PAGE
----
UNO is currently hosting students from 121 countries, showing UNO’s “welcoming culture for all learners.”

    Other non-traditional student populations can find top-flight experiences through UNO. Military Times consecutively ranks UNO in their top-10 military-friendly rankings, and this year it was placed at number six. As for online learners, UNO’s Bachelor of General Studies online degree was ranked number 11 by U.S. News & World Report as one of the best online programs in the nation.

    “From Oman to Omaha; from high school dual-enrollment to doctoral studies; from on-campus to online,” Christensen said. “A wide range of rich experiences are possible when the world comes to study at UNO.”

    To accommodate the diverse and constantly-growing student body, UNO has made many aggressive transformations over the years.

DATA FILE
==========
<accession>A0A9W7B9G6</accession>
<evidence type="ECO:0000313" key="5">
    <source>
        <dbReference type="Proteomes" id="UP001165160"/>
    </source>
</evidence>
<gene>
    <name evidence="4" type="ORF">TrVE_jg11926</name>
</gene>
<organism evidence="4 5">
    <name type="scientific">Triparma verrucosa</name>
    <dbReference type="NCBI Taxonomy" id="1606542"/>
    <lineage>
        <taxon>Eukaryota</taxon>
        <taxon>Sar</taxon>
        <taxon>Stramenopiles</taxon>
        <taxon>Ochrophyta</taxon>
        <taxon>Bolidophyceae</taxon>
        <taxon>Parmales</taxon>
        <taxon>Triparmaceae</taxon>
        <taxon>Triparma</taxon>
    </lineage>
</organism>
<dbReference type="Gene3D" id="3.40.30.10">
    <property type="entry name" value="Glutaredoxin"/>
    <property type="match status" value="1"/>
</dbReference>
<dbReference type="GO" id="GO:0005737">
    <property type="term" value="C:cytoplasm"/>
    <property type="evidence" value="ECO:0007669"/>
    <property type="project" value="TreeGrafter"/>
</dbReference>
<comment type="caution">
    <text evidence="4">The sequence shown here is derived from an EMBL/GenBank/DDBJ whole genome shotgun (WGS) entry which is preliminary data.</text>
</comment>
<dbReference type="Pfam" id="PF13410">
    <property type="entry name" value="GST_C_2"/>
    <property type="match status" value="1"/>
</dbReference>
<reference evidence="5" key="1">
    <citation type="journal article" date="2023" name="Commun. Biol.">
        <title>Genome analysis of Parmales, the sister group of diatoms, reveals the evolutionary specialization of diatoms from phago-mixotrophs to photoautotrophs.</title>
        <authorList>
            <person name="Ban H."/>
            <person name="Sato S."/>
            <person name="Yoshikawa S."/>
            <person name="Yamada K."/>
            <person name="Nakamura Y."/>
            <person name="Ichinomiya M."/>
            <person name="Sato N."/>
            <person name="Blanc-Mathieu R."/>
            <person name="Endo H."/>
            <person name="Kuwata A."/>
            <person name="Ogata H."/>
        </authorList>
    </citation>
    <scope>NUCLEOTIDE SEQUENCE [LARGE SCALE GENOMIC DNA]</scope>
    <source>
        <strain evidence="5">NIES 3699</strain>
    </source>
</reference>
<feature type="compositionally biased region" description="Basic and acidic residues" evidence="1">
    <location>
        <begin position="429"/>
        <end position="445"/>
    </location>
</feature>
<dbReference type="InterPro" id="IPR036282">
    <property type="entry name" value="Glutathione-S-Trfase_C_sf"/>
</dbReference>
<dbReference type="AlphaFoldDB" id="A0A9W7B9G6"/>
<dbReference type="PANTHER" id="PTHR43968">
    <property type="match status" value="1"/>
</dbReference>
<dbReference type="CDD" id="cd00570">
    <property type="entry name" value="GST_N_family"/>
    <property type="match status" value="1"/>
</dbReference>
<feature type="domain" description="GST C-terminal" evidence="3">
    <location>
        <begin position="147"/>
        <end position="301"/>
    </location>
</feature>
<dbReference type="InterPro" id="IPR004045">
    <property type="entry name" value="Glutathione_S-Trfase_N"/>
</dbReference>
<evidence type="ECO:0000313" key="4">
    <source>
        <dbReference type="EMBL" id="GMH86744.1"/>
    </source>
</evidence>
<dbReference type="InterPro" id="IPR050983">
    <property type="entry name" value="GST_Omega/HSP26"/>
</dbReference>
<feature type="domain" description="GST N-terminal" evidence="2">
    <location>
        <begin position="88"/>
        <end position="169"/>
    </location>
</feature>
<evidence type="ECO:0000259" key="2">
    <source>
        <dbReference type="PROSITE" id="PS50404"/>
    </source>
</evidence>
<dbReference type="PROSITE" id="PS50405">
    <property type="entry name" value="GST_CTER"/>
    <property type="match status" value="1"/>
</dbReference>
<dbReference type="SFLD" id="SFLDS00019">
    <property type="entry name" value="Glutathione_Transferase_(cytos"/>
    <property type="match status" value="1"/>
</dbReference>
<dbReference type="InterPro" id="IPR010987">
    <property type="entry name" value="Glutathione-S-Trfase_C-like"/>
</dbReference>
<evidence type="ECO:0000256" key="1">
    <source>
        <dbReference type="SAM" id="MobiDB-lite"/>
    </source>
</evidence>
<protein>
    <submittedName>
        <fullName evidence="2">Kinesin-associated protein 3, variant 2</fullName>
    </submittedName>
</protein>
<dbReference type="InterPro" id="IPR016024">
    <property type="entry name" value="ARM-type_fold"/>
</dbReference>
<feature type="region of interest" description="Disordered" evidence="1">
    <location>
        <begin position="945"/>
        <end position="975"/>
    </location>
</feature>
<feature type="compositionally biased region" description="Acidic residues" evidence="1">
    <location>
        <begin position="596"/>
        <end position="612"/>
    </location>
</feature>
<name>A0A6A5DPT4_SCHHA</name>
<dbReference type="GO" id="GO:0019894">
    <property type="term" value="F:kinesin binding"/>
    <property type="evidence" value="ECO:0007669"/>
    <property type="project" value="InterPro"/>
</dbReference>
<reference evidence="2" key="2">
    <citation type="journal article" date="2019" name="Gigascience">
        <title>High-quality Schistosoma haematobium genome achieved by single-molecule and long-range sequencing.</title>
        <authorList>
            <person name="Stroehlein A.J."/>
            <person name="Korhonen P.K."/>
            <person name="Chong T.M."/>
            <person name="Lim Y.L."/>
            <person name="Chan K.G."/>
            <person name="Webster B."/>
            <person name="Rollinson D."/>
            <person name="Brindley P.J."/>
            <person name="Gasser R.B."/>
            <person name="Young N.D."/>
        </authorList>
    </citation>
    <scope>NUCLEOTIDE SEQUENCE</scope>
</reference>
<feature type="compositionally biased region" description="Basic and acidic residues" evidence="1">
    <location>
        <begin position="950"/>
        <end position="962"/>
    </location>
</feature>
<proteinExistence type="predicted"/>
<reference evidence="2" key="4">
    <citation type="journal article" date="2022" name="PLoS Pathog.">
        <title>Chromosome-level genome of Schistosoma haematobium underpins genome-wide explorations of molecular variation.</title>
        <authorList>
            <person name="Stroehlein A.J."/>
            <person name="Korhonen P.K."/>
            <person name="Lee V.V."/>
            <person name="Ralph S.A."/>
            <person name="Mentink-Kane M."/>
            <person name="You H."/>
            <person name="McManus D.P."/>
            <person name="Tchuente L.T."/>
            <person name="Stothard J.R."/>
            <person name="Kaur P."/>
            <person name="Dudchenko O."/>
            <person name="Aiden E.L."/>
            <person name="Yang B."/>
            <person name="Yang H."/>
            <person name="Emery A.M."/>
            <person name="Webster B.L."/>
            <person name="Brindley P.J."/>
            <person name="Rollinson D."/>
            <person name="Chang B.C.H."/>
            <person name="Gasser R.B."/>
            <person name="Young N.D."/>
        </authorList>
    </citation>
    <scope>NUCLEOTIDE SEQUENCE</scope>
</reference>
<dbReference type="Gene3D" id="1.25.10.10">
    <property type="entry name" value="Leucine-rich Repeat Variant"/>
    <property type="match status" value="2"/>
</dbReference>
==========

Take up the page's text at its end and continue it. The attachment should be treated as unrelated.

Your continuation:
The most-recent addition to campus is the Biomechanics Research Building, which offers first-class studies in human movement. Future campus additions are the Community Engagement Center, which will host several organizations and provide space for current and future university-community partnerships, and the UNO Arena, where some of the school’s student-athletes will be able to compete in Division I in a place to call their own with a big-venue feel.

    It takes big money to make these changes happen, and by next year, Christensen says he anticipates private contributions hitting the $225 million mark.

    And with that physical progress, growth, improvement and opportunities inside campus and around the city continue as well.

    Omaha is home to five Fortune 500 companies and there are several sectors to find opportunities in. The Daily Beast ranks Omaha as the second-best city in the country for recent graduates.

    Christensen said that, from recent surveys, 80 percent of graduates had internships or job-like experiences during their undergraduate careers and around 95 percent of them are now working or continuing their education.